• 'Magnar’ Basin Wildrye—Germination in Relation to Temperature

      Evans, R. A.; Young, J. A. (Society for Range Management, 1983-05-01)
      Basin wildrye (Elymus cinereus) is potentially a very valuable forage species adapted to saline/alkaline range sites in the Great Basin. Poor seed fill and low germination have limited the usefulness of this species for range revegetation. The recently released cultivar 'Magnar' tends to overcome these obstacles and offers a higher potential for use of basin wildrye on rangelands. In this study we compared the germination of 'Magnar' and its sister selection accession P-15590 at 55 constant and alternating temperatures. The seeds of both selections are highly germinable with optimum regimes for temperatures centered around 20 degrees C. 'Magnar' seeds had 82% germination at moderate seedbed temperatures and 32, 28 and 37% germination at colder, warmer, or widely fluctuating seedbed temperatures, respectively. Germination of 'Magnar' seeds was most rapid at what became optimum temperature regimes for germination. Germination was increasingly delayed at extremely warm, cold, or widely fluctuating temperatures.
    • Magnesium Perchlorate as an Alternative Water Trap in AMS Graphite Sample Preparation: A Report on Sample Preparation at KCCAMS at the University of California, Irvine

      Santos, G. M.; Southon, J. R.; Druffel-Rodriguez, K. C.; Griffin, S.; Mazon, M. (Department of Geosciences, The University of Arizona, 2004-01-01)
      We present a brief discussion of sample preparation procedures at the Keck Carbon Cycle Accelerator Mass Spectrometer (KCCAMS), University of California, Irvine, and a systematic investigation of the use of Mg(ClO4)2 as an absorptive water trap, replacing the standard dry ice/ethanol cold finger in graphite sample preparation. We compare high-precision AMS measurement results from oxalic acid I and USGS coal samples using Mg(ClO4)2 under different conditions. The results obtained were also compared with those achieved using the conventional water removal technique. Final results demonstrate that the use of Mg(ClO4)2 as an alternative water trap seems very convenient and reliable, provided the Mg(ClO4)2 is replaced frequently.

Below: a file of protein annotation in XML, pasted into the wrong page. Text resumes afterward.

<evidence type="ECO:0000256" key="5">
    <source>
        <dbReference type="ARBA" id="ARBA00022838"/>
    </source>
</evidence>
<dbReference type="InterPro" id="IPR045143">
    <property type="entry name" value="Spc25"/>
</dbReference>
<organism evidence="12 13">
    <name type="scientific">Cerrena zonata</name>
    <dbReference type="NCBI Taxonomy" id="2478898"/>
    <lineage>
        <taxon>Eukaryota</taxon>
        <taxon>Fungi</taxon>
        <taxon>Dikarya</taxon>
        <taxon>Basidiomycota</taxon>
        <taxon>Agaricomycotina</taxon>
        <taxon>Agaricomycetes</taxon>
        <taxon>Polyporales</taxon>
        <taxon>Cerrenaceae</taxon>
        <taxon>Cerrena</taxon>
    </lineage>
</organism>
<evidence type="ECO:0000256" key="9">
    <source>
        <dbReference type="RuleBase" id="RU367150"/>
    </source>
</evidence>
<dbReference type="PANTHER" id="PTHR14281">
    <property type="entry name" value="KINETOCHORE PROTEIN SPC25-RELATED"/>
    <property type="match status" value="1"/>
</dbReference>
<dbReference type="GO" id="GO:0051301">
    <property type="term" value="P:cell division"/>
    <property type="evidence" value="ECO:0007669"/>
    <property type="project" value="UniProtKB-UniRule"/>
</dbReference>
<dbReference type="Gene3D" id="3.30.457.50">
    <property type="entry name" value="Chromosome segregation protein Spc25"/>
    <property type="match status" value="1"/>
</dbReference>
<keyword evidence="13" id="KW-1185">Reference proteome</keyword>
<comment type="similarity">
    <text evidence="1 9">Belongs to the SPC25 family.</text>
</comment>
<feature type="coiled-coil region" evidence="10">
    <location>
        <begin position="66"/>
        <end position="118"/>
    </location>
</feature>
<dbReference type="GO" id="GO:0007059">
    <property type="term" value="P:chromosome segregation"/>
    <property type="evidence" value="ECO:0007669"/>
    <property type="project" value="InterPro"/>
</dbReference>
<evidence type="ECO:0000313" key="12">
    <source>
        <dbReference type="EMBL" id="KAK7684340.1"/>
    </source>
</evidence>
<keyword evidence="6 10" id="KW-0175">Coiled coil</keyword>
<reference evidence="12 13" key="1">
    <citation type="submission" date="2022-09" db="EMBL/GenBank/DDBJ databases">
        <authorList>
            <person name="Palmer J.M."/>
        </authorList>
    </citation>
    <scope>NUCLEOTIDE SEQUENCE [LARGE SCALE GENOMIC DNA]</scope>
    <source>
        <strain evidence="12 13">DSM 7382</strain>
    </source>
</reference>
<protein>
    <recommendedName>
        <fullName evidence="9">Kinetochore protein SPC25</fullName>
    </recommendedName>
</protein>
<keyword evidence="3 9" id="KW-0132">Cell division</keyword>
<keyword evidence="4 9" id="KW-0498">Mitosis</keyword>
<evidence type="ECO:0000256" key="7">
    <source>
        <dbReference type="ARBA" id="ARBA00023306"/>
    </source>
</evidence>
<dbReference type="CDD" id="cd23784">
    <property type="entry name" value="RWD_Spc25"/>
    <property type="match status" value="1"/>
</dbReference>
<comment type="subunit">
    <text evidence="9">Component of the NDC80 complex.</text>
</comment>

• Magnetic characterization of Cretaceous-Tertiary boundary sediments

      Villasante-Marcos, V.; Martínez-Ruiz, F.; Osete, M. L.; Urrutia-Fucugauchi, J. (The Meteoritical Society, 2007-01-01)
      Rock magnetic properties across several K-T boundary sections have been investigated to reveal any possible magnetic signature associated with the remains of the impact event at the end of the Cretaceous. Studied sections locations vary in distance to the Chicxulub structure from distal (Agost and Caravaca, Spain), through closer (ODP Hole 1049A, Blake Nose, North Atlantic), to proximal (El Mimbral and La Lajilla, Mexico). A clear magnetic signature is associated with the fireball layer in the most distal sections, consisting of a sharp increase in susceptibility and saturation isothermal remanent magnetization (SIRM), and a decrease in remanence coercivity. Magnetic properties in these sections point to a distinctive ferrimagnetic phase, probably corresponding to the reported Mg- and Ni-rich, highly oxidized spinels of meteoritic origin. At closer and proximal sections magnetic properties are different. Although there is an increase in susceptibility and SIRM associated with a rusty layer placed on top of the siliciclastic deposit in proximal sections, and with a similar limonitic layer on top of the spherule bed that defines the boundary at Blake Nose, the magnetic properties indicate a mixture of iron oxyhydroxides dominated by fine-grained goethite. Based on previous geochemical studies at Blake Nose and new geochemical and PGE abundance measurements performed in this work at El Mimbral, this goethite-rich layer can be interpreted as an effect of diagenetic remobilization and precipitation of Fe. There is not enough evidence to assert that this Fe concentration layer at proximal sections is directly related to deposition of fine meteoritic material. Magnetic, geochemical, and iridium data reject it as a primary meteoritic phase.